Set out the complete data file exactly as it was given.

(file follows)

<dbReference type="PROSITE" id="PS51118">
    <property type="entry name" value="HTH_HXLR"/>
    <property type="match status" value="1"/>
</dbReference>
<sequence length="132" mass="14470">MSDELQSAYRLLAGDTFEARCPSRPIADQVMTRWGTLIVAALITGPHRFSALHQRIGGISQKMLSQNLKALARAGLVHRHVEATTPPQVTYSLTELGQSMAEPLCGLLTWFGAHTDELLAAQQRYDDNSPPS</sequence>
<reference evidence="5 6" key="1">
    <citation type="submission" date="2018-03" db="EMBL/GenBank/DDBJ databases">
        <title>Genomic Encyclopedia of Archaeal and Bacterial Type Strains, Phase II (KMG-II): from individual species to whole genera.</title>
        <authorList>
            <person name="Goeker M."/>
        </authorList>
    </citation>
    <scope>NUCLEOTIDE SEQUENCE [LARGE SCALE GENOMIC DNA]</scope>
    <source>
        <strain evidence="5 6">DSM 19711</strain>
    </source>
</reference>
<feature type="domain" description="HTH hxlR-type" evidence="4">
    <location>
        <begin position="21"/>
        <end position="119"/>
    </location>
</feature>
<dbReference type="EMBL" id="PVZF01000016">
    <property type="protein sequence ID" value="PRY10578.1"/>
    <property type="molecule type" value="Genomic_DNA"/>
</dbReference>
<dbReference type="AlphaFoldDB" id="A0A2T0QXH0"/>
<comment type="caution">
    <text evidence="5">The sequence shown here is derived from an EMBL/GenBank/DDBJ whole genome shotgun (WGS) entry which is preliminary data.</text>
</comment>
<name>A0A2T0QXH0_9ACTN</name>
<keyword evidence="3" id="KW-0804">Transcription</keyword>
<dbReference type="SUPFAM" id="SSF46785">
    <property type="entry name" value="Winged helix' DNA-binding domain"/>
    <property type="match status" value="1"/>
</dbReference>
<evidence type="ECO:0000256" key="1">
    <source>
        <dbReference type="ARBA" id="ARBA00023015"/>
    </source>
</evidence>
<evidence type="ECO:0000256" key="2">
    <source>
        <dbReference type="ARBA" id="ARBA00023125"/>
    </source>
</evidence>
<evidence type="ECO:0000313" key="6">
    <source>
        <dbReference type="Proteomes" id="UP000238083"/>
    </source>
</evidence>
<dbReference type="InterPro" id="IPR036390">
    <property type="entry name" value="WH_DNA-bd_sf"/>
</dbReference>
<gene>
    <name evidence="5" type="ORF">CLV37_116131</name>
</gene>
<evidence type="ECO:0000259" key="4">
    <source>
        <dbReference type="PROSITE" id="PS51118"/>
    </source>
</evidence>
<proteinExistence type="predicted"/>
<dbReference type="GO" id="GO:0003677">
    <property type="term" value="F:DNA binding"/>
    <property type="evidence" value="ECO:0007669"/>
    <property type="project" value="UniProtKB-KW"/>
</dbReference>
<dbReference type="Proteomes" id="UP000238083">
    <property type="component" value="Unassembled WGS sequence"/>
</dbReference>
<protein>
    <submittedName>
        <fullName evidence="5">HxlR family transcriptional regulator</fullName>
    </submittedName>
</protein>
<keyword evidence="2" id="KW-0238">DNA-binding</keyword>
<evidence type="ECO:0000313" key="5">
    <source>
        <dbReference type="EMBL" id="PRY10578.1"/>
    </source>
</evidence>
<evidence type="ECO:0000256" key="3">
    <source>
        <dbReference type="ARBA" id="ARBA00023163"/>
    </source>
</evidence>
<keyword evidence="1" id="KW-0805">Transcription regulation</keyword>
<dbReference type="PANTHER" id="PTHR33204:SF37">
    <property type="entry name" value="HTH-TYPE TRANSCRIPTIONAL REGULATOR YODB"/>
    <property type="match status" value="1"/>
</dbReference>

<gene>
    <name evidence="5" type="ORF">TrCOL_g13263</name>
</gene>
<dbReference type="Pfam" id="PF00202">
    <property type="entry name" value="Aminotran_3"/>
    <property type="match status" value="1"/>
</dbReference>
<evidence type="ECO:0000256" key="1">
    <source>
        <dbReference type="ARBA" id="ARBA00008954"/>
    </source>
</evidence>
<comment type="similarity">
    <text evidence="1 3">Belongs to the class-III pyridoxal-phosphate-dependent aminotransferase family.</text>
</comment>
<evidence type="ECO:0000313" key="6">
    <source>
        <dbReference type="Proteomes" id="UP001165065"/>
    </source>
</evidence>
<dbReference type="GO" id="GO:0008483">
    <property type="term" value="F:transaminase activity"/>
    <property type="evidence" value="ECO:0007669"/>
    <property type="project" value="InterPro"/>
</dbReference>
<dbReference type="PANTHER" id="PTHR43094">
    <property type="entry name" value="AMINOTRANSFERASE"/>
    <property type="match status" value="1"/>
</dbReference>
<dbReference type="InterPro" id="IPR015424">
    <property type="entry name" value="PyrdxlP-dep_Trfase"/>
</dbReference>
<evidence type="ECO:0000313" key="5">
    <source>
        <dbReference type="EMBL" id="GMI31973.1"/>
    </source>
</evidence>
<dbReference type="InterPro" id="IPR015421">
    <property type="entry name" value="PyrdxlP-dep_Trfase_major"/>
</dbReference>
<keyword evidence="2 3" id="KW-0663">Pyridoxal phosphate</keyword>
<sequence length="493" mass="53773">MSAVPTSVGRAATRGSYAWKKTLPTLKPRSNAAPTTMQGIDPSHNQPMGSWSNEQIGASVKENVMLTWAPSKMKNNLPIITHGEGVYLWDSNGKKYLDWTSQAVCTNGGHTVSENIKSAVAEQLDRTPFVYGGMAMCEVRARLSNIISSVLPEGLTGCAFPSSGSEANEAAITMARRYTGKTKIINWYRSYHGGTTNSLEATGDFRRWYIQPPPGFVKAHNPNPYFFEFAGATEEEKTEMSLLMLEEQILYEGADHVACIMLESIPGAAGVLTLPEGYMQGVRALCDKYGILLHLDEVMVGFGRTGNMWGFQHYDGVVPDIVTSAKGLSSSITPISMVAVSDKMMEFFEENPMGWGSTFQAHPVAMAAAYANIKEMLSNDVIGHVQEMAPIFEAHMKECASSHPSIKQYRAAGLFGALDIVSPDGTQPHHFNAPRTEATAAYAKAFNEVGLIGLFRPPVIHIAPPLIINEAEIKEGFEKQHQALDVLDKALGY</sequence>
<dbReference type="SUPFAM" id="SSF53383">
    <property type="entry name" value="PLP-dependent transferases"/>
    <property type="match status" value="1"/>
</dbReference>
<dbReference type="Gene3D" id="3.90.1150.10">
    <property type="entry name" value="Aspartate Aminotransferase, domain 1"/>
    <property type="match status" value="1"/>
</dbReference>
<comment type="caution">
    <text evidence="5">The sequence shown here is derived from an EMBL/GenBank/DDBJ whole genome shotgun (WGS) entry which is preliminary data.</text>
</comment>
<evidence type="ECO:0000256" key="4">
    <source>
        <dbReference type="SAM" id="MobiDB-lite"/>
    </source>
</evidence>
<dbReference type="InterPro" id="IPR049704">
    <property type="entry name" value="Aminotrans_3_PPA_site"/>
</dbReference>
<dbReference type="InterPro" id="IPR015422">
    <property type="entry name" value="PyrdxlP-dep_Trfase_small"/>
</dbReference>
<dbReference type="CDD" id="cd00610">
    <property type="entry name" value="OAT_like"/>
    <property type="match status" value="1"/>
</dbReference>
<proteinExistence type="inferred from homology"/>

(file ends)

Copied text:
<dbReference type="PROSITE" id="PS51118">
    <property type="entry name" value="HTH_HXLR"/>
    <property type="match status" value="1"/>
</dbReference>
<sequence length="132" mass="14470">MSDELQSAYRLLAGDTFEARCPSRPIADQVMTRWGTLIVAALITGPHRFSALHQRIGGISQKMLSQNLKALARAGLVHRHVEATTPPQVTYSLTELGQSMAEPLCGLLTWFGAHTDELLAAQQRYDDNSPPS</sequence>
<reference evidence="5 6" key="1">
    <citation type="submission" date="2018-03" db="EMBL/GenBank/DDBJ databases">
        <title>Genomic Encyclopedia of Archaeal and Bacterial Type Strains, Phase II (KMG-II): from individual species to whole genera.</title>
        <authorList>
            <person name="Goeker M."/>
        </authorList>
    </citation>
    <scope>NUCLEOTIDE SEQUENCE [LARGE SCALE GENOMIC DNA]</scope>
    <source>
        <strain evidence="5 6">DSM 19711</strain>
    </source>
</reference>
<feature type="domain" description="HTH hxlR-type" evidence="4">
    <location>
        <begin position="21"/>
        <end position="119"/>
    </location>
</feature>
<dbReference type="EMBL" id="PVZF01000016">
    <property type="protein sequence ID" value="PRY10578.1"/>
    <property type="molecule type" value="Genomic_DNA"/>
</dbReference>
<dbReference type="AlphaFoldDB" id="A0A2T0QXH0"/>
<comment type="caution">
    <text evidence="5">The sequence shown here is derived from an EMBL/GenBank/DDBJ whole genome shotgun (WGS) entry which is preliminary data.</text>
</comment>
<name>A0A2T0QXH0_9ACTN</name>
<keyword evidence="3" id="KW-0804">Transcription</keyword>
<dbReference type="SUPFAM" id="SSF46785">
    <property type="entry name" value="Winged helix' DNA-binding domain"/>
    <property type="match status" value="1"/>
</dbReference>
<evidence type="ECO:0000256" key="1">
    <source>
        <dbReference type="ARBA" id="ARBA00023015"/>
    </source>
</evidence>
<evidence type="ECO:0000256" key="2">
    <source>
        <dbReference type="ARBA" id="ARBA00023125"/>
    </source>
</evidence>
<evidence type="ECO:0000313" key="6">
    <source>
        <dbReference type="Proteomes" id="UP000238083"/>
    </source>
</evidence>
<dbReference type="InterPro" id="IPR036390">
    <property type="entry name" value="WH_DNA-bd_sf"/>
</dbReference>
<gene>
    <name evidence="5" type="ORF">CLV37_116131</name>
</gene>
<evidence type="ECO:0000259" key="4">
    <source>
        <dbReference type="PROSITE" id="PS51118"/>
    </source>
</evidence>
<proteinExistence type="predicted"/>
<dbReference type="GO" id="GO:0003677">
    <property type="term" value="F:DNA binding"/>
    <property type="evidence" value="ECO:0007669"/>
    <property type="project" value="UniProtKB-KW"/>
</dbReference>
<dbReference type="Proteomes" id="UP000238083">
    <property type="component" value="Unassembled WGS sequence"/>
</dbReference>
<protein>
    <submittedName>
        <fullName evidence="5">HxlR family transcriptional regulator</fullName>
    </submittedName>
</protein>
<keyword evidence="2" id="KW-0238">DNA-binding</keyword>
<evidence type="ECO:0000313" key="5">
    <source>
        <dbReference type="EMBL" id="PRY10578.1"/>
    </source>
</evidence>
<evidence type="ECO:0000256" key="3">
    <source>
        <dbReference type="ARBA" id="ARBA00023163"/>
    </source>
</evidence>
<keyword evidence="1" id="KW-0805">Transcription regulation</keyword>
<dbReference type="PANTHER" id="PTHR33204:SF37">
    <property type="entry name" value="HTH-TYPE TRANSCRIPTIONAL REGULATOR YODB"/>
    <property type="match status" value="1"/>
</dbReference>

<gene>
    <name evidence="5" type="ORF">TrCOL_g13263</name>
</gene>
<dbReference type="Pfam" id="PF00202">
    <property type="entry name" value="Aminotran_3"/>
    <property type="match status" value="1"/>
</dbReference>
<evidence type="ECO:0000256" key="1">
    <source>
        <dbReference type="ARBA" id="ARBA00008954"/>
    </source>
</evidence>
<comment type="similarity">
    <text evidence="1 3">Belongs to the class-III pyridoxal-phosphate-dependent aminotransferase family.</text>
</comment>
<evidence type="ECO:0000313" key="6">
    <source>
        <dbReference type="Proteomes" id="UP001165065"/>
    </source>
</evidence>
<dbReference type="GO" id="GO:0008483">
    <property type="term" value="F:transaminase activity"/>
    <property type="evidence" value="ECO:0007669"/>
    <property type="project" value="InterPro"/>
</dbReference>
<dbReference type="PANTHER" id="PTHR43094">
    <property type="entry name" value="AMINOTRANSFERASE"/>
    <property type="match status" value="1"/>
</dbReference>
<dbReference type="InterPro" id="IPR015424">
    <property type="entry name" value="PyrdxlP-dep_Trfase"/>
</dbReference>
<evidence type="ECO:0000313" key="5">
    <source>
        <dbReference type="EMBL" id="GMI31973.1"/>
    </source>
</evidence>
<dbReference type="InterPro" id="IPR015421">
    <property type="entry name" value="PyrdxlP-dep_Trfase_major"/>
</dbReference>
<keyword evidence="2 3" id="KW-0663">Pyridoxal phosphate</keyword>
<sequence length="493" mass="53773">MSAVPTSVGRAATRGSYAWKKTLPTLKPRSNAAPTTMQGIDPSHNQPMGSWSNEQIGASVKENVMLTWAPSKMKNNLPIITHGEGVYLWDSNGKKYLDWTSQAVCTNGGHTVSENIKSAVAEQLDRTPFVYGGMAMCEVRARLSNIISSVLPEGLTGCAFPSSGSEANEAAITMARRYTGKTKIINWYRSYHGGTTNSLEATGDFRRWYIQPPPGFVKAHNPNPYFFEFAGATEEEKTEMSLLMLEEQILYEGADHVACIMLESIPGAAGVLTLPEGYMQGVRALCDKYGILLHLDEVMVGFGRTGNMWGFQHYDGVVPDIVTSAKGLSSSITPISMVAVSDKMMEFFEENPMGWGSTFQAHPVAMAAAYANIKEMLSNDVIGHVQEMAPIFEAHMKECASSHPSIKQYRAAGLFGALDIVSPDGTQPHHFNAPRTEATAAYAKAFNEVGLIGLFRPPVIHIAPPLIINEAEIKEGFEKQHQALDVLDKALGY</sequence>
<dbReference type="SUPFAM" id="SSF53383">
    <property type="entry name" value="PLP-dependent transferases"/>
    <property type="match status" value="1"/>
</dbReference>
<dbReference type="Gene3D" id="3.90.1150.10">
    <property type="entry name" value="Aspartate Aminotransferase, domain 1"/>
    <property type="match status" value="1"/>
</dbReference>
<comment type="caution">
    <text evidence="5">The sequence shown here is derived from an EMBL/GenBank/DDBJ whole genome shotgun (WGS) entry which is preliminary data.</text>
</comment>
<evidence type="ECO:0000256" key="4">
    <source>
        <dbReference type="SAM" id="MobiDB-lite"/>
    </source>
</evidence>
<dbReference type="InterPro" id="IPR049704">
    <property type="entry name" value="Aminotrans_3_PPA_site"/>
</dbReference>
<dbReference type="InterPro" id="IPR015422">
    <property type="entry name" value="PyrdxlP-dep_Trfase_small"/>
</dbReference>
<dbReference type="CDD" id="cd00610">
    <property type="entry name" value="OAT_like"/>
    <property type="match status" value="1"/>
</dbReference>
<proteinExistence type="inferred from homology"/>